Business vs. Gameplay models is something that can be seen in other gaming arenas, too. F2P models for MMOs come to mind. Some are obviously intended to make people actually want to play they game, whereas other are intended to make the company more money. The problem is much more prolific in the mobile arena, however.

      The gaming *power* is present. The games themselves need much more refinement. But, then, that’s been true of most every console generation, and is another reason I think of mobile gaming as one of the frontiers left to be conquered.

      • Axe99 says:

        Agree that F2P is starting to disrupt game design in the PC arena as well, but at least there we have plentiful, usually better, options that put gameplay first. Also agree there are some decent F2P games out there, and even a couple on mobile ;) .

        However, one of mobile’s biggest issues is that there’s no evidence yet that it has the market to support big-budget, AAA development. Sure, it gets (often watered-down) ports of games whose development was covered by gamers on PC or console (you included examples in your article), but the games that start on mobile are much smaller in scope, and those teams that have experimented with larger budgets, with a few small and unique exceptions (primarily Angry Birds titles) have had difficulties making money.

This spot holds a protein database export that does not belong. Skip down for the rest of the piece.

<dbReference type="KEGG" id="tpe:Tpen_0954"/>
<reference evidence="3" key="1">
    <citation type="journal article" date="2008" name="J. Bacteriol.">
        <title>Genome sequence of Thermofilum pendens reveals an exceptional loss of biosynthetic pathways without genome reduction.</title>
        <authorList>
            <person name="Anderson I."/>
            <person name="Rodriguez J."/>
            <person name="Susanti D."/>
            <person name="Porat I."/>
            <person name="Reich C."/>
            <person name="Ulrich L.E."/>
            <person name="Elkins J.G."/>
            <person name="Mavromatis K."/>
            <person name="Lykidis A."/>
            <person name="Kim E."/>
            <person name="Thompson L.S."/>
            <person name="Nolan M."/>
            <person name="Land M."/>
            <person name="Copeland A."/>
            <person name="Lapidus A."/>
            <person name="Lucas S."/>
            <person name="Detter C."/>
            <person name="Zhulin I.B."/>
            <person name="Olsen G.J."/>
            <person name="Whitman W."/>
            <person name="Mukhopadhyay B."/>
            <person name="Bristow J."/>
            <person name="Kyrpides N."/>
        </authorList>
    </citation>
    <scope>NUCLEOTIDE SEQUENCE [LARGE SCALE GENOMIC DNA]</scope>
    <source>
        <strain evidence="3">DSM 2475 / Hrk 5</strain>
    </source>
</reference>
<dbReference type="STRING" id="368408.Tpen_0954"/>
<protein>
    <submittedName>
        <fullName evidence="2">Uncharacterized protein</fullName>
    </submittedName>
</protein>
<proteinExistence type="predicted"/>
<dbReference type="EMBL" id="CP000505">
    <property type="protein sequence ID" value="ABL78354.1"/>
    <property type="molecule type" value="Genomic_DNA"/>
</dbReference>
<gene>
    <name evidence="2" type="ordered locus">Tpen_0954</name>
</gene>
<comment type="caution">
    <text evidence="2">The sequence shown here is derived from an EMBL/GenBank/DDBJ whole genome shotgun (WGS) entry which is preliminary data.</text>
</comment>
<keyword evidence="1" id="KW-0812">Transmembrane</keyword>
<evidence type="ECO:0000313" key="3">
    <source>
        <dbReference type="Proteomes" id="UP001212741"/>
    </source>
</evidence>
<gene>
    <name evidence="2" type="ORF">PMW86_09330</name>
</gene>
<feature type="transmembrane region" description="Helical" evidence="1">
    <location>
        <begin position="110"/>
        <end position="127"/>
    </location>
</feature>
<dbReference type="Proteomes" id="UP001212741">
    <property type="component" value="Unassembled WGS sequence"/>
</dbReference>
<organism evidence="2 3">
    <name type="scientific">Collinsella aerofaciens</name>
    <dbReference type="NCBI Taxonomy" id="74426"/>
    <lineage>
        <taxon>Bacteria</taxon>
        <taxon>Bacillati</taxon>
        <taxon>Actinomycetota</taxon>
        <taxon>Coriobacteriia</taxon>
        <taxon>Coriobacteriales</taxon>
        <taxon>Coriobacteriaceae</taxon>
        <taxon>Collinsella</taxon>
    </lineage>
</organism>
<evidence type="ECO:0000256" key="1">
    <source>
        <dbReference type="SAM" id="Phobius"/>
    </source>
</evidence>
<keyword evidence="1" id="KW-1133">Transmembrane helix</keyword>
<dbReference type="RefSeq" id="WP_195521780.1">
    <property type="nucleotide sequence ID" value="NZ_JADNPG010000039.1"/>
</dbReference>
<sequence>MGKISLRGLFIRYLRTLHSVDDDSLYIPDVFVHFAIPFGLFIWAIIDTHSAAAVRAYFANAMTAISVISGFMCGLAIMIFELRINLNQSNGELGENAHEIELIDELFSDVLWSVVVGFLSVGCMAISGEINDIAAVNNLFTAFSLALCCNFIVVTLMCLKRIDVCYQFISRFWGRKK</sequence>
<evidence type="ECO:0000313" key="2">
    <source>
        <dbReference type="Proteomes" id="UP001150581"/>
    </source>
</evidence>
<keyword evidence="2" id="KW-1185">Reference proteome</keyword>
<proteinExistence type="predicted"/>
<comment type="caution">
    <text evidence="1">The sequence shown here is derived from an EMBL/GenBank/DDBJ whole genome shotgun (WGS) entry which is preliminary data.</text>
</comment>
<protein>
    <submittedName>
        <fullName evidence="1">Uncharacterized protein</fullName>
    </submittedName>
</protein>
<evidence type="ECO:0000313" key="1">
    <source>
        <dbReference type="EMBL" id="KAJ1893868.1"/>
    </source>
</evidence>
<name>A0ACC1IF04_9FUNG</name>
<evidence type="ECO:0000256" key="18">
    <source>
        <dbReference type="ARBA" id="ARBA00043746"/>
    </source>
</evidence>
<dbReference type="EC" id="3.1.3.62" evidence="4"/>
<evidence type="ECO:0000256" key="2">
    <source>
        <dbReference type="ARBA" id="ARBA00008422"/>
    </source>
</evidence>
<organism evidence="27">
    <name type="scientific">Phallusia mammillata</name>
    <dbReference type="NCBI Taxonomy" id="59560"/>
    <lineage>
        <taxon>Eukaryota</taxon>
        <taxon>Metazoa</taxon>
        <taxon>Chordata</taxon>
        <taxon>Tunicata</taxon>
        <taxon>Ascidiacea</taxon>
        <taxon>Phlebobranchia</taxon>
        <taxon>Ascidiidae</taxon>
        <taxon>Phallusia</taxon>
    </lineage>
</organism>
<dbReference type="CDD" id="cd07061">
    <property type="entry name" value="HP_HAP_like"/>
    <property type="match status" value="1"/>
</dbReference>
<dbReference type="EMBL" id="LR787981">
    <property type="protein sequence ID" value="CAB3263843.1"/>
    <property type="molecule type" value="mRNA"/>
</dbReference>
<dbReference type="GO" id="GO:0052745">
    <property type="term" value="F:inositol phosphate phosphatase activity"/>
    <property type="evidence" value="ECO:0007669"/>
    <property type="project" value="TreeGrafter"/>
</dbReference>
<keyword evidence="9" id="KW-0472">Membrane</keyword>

Another issue is that until battery technology improves substantially, mobile will never be able to match the total power draw of consoles or PC. The new, ‘low-power’ consoles are still expected to be sucking down 150 watts, and a gaming PC can be upwards of 600 watts, compared with the generally single-digit wattages available to mobile devices. It’s like putting a 10bhp car up against a 150bhp car – clearly the lower bhp car will be at a substantial disadvantage.

        That’s not to say mobile can’t be a nice distraction while away from other devices – it’s better than staring at the waiting room wall at the doctors – but I don’t think the evidence is there yet that it’s the kind of platform that can provide a comparable alternative to console, PC or dedicated handled.

  2. Tom R says: